In any case, it seems very clear that within a year ev­ery­one agreed he was le­gi­t­i­mate and over­came their ini­tial shock.


Every­one knows that dinosaurs are like Gila mon­sters or big tor­toises: large, slow, and in­tol­er­ant of the cold. And they’re all col­ored olive drab too! 🙂

Bakker did help pro­duce the paradigm shift in pa­le­on­tol­ogy from cold-blooded dinosaurs to warm-blooded dinosaurs. But he was not a lone mav­er­ick be­ing ridiculed by ev­ery­one else. He learned that dinosaurs were warm-blooded from his pro­fes­sor at Yale, who was also part of the minor­ity-but-to­tally-ex­ist­ing fac­tion that be­lieved dinosaurs were warm-blooded. He him­self got a PhD at Har­vard from pro­fes­sors who were ap­par­ently sym­pa­thetic to the same the­ory. And within seven years of his first pa­per be­ing pub­lished, Scien­tific Amer­i­can was call­ing his ideas “the dinosaur re­nais­sance”, which doesn’t leave a lot of time for him to be ridiculed and ig­nored in.


Not ridiculed, but their boss W. Shock­ley nixed their idea for a non-FET “crys­tal tri­ode” de­vice. When they started in­ves­ti­gat­ing it, he made them stop. They were sup­posed to be work­ing on FETs in­stead.

ARG, I GOT THIS WRONG, THIS PART BELOW IS A BELL LABS STORY REGARDING ZONE REFINING OF SILICON, NOT THE BJT TRANSISTOR PROJECT: So, they as­sem­bled their ZONE REFINING ex­per­i­ment on a wheeled cart and con­tinued. When­ever the boss was sched­uled to check up on them, they could shove it into an ad­ja­cent un­used lab.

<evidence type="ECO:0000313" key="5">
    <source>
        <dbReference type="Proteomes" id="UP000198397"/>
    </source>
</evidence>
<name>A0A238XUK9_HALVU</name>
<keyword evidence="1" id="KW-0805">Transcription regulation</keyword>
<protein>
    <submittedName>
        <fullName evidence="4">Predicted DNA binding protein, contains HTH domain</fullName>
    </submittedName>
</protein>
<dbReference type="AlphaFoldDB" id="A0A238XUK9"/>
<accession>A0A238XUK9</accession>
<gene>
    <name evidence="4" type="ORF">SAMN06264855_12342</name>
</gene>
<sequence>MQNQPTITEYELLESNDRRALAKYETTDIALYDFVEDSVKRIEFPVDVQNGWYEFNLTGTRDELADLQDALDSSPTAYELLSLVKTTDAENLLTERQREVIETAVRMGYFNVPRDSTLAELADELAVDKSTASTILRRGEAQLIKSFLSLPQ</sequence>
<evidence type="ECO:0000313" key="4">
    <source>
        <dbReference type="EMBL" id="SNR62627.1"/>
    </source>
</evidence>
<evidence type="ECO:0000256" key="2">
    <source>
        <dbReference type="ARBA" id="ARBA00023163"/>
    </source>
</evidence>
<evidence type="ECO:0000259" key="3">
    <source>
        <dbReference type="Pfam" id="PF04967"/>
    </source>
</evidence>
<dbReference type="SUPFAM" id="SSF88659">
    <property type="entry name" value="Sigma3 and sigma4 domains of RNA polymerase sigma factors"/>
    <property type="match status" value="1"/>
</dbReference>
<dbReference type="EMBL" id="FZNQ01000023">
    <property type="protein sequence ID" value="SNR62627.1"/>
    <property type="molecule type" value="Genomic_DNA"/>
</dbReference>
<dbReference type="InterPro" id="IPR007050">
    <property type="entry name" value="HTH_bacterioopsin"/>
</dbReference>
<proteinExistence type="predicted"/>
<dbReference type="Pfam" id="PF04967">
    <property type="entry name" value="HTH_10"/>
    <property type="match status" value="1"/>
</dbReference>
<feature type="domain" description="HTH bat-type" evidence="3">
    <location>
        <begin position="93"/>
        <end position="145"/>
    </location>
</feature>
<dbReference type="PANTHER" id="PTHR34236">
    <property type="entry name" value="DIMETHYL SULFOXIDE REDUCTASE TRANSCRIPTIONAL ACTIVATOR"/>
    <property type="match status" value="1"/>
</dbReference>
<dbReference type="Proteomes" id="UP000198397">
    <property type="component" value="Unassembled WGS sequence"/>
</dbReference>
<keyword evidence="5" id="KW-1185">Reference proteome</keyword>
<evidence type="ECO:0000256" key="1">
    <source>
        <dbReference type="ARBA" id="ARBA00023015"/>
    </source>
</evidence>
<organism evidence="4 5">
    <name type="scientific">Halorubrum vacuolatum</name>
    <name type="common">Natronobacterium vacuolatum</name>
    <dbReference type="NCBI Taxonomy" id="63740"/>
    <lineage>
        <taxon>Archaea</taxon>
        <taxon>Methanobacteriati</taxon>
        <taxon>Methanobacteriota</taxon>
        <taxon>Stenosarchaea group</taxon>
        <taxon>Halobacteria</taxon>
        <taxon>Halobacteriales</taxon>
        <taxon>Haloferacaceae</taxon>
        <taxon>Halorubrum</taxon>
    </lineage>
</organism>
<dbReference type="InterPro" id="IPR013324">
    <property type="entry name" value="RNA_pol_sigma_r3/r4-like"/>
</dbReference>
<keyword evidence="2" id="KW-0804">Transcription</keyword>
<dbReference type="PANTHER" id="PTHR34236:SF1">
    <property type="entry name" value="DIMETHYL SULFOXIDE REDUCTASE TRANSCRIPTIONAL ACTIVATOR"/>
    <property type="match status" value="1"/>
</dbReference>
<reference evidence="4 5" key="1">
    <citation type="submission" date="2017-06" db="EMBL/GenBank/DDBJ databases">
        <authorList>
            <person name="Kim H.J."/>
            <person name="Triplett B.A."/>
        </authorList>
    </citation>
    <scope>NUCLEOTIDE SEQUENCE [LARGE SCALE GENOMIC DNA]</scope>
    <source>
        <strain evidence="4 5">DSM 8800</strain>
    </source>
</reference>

Okay, it looks like the guy com­piling the list ad­mits he was wrong on this one. Mov­ing on…


En­dured decades of scorn as the laugh­ing­stock of the ge­ol­ogy world. His crime was to in­sist that enor­mous amounts of ev­i­dence showed that, in Eastern Wash­ing­ton state, the “sca­bland” desert land­scape had en­dured an an­cient catas­tro­phy: a flood of stag­ger­ing pro­por­tions. This was out­right heresy, since the ge­ol­ogy com­mu­nity of the time had dog­matic be­lief in a “unifor­mi­tar­ian” po­si­tion, where all changes must take place slowly and in­cre­men­tally over vast time scales. Bretz’ ideas were en­tirely vin­di­cated by the 1950s. Quote: “All my en­e­mies are dead, so I have no one to gloat over.”

This one is ba­si­cally right and I’ll give it to them.


Chan­dra origi­nated Black Hole the­ory and pub­lished sev­eral pa­pers. He was at­tacked vi­ciously by his close col­league Sir Arthur Ed­ding­ton, and his the­ory was dis­cred­ited in the eyes of the re­search com­mu­nity. They were wrong, and Ed­ding­ton ap­par­ently took such strong ac­tion based on an in­cor­rect pet the­ory of his own. In the end Chan­dra could not even pur­sue a ca­reer in England, and he moved his re­search to the U. of Chicago in 1937, la­bor­ing in rel­a­tive ob­scu­rity for decades.